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July 22, 2021 / Joanne Yeck

Buckingham County Crimes: The Murder of Meade Hanes, Part XXVII

Richard E. Byrd, Sr. Courtesy Wikipedia.

Need to catch up? Click here to begin the series: Buckingham County Crimes: The Murder of Meade Hanes, Part I

On January 9, 1914 Richmond’s the Times-Dispatch revisited the case against Mott Glover with this surprising headline: “Poetry Failed to Prove Him Crazy. Mott Glover, Who quoted It at Dance, Can’t Escape Term For Killing Meade Haines (sic).” The article opened: “The Supreme Court of Appeals yesterday refused to intervene in the case of Mott R. Glover, convicted of the murder of Meade Haines and sentenced to eighteen years in the penitentiary.”

A typical recap followed. Then the article refers to a transcript of the trial, revealing that a second appeal had been presented to the Supreme Court of Virginia.

. . . The transcript of record shows a number of instances, including a Christmas dance, at which Glover repeated some poetry without being asked to say anything, several of the neighbors testifying that they regarded these incidences as queer, and possibly as indications that Glover was losing his mind.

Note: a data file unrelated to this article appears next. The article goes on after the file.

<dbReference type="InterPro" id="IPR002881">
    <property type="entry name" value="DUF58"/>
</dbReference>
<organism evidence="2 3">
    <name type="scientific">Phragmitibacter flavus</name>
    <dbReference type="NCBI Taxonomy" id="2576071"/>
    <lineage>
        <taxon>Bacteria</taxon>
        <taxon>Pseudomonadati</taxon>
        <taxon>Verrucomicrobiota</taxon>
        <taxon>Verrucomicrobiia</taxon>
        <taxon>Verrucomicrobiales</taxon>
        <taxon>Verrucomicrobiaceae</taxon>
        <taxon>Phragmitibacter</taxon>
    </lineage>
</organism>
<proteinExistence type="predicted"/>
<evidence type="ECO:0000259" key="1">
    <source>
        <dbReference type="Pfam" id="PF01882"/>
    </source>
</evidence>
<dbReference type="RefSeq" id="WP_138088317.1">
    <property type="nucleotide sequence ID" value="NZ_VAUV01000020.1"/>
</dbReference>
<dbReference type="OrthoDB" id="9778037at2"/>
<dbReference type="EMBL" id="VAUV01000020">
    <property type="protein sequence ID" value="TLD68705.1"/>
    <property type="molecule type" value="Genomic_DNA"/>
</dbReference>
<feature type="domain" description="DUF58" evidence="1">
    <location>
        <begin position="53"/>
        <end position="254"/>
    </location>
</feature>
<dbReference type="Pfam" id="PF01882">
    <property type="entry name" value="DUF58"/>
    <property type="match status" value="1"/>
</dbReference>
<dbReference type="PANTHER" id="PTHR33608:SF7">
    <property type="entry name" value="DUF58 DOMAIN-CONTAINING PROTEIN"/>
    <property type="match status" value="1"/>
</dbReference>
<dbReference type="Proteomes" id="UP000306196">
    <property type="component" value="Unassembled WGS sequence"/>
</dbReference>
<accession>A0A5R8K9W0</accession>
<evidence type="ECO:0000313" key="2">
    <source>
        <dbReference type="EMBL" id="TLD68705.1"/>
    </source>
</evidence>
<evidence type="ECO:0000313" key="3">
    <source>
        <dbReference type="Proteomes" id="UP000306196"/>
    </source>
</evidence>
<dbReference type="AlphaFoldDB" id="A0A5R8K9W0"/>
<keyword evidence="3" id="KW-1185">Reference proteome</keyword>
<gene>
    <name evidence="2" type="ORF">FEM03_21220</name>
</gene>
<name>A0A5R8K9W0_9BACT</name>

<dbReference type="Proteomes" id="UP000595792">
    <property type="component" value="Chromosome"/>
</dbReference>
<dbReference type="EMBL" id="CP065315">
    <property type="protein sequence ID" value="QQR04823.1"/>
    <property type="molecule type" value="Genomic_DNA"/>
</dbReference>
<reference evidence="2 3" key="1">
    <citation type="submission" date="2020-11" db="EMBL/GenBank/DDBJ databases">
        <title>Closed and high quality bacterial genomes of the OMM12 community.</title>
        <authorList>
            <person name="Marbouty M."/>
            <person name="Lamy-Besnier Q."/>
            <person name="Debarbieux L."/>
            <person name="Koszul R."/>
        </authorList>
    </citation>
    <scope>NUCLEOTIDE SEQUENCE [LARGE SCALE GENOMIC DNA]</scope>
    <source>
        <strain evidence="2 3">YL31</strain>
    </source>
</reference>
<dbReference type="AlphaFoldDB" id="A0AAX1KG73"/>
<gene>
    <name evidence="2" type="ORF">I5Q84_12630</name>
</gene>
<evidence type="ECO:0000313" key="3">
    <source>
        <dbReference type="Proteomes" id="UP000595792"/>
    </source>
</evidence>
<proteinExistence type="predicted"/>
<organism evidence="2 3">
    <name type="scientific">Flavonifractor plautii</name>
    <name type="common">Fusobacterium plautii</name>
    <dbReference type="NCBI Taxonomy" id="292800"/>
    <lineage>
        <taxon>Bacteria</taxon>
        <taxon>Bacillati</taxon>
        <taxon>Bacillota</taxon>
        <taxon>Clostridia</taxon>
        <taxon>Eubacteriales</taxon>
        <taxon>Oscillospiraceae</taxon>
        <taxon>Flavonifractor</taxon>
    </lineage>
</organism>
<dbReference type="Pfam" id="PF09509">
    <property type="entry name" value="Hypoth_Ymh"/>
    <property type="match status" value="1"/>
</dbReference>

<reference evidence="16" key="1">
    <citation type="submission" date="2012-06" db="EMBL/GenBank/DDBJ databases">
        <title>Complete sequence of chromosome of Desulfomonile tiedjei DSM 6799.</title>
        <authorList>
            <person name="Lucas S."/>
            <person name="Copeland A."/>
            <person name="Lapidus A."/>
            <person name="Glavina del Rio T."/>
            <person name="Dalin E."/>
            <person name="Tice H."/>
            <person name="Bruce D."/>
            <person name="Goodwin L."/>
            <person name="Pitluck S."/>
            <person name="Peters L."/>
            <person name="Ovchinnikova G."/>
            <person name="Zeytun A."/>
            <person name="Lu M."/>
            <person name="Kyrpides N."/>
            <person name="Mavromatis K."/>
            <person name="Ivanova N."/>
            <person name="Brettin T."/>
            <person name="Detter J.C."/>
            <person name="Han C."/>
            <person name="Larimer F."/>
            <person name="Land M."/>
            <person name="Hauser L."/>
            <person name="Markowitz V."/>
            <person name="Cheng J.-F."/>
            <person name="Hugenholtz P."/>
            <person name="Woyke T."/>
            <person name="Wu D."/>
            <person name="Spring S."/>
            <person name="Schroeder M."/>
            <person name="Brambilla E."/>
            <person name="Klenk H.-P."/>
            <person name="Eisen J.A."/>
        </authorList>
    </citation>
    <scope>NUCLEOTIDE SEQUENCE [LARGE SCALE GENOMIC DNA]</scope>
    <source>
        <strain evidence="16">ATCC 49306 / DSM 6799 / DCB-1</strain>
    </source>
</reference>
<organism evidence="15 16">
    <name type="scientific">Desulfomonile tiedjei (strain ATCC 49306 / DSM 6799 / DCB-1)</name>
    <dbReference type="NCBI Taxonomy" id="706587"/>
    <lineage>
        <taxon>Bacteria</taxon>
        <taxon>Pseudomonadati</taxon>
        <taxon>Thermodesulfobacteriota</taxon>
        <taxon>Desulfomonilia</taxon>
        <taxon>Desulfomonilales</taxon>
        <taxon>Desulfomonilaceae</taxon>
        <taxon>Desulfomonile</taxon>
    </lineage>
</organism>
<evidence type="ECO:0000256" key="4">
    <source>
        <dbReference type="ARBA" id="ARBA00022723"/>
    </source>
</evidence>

The petition had once before been refused by the Supreme Court would presented by Hal D. Flood and John B. Moon, attorneys. The second petition was presented by Richard Evelyn Byrd.

This mention of the neighbors who testified concerning Mott Glover’s sanity reinforces what seem to be fundamental contradictions in the case, leaving us unsure about his condition. Had his mind never fully developed, as the doctors suggested? Did his erratic behavior indicate a deteriorating mind? Or, had he planned and executed the murder of Meade Hanes with forethought?

Richard E. Byrd’s involvement in the case is a significant new detail. To learn more about Byrd’s life and family, click here: Richard Evelyn Byrd Sr.

Coming Next: Buckingham County Crimes: The Murder of Meade Hanes, Part XXVIII

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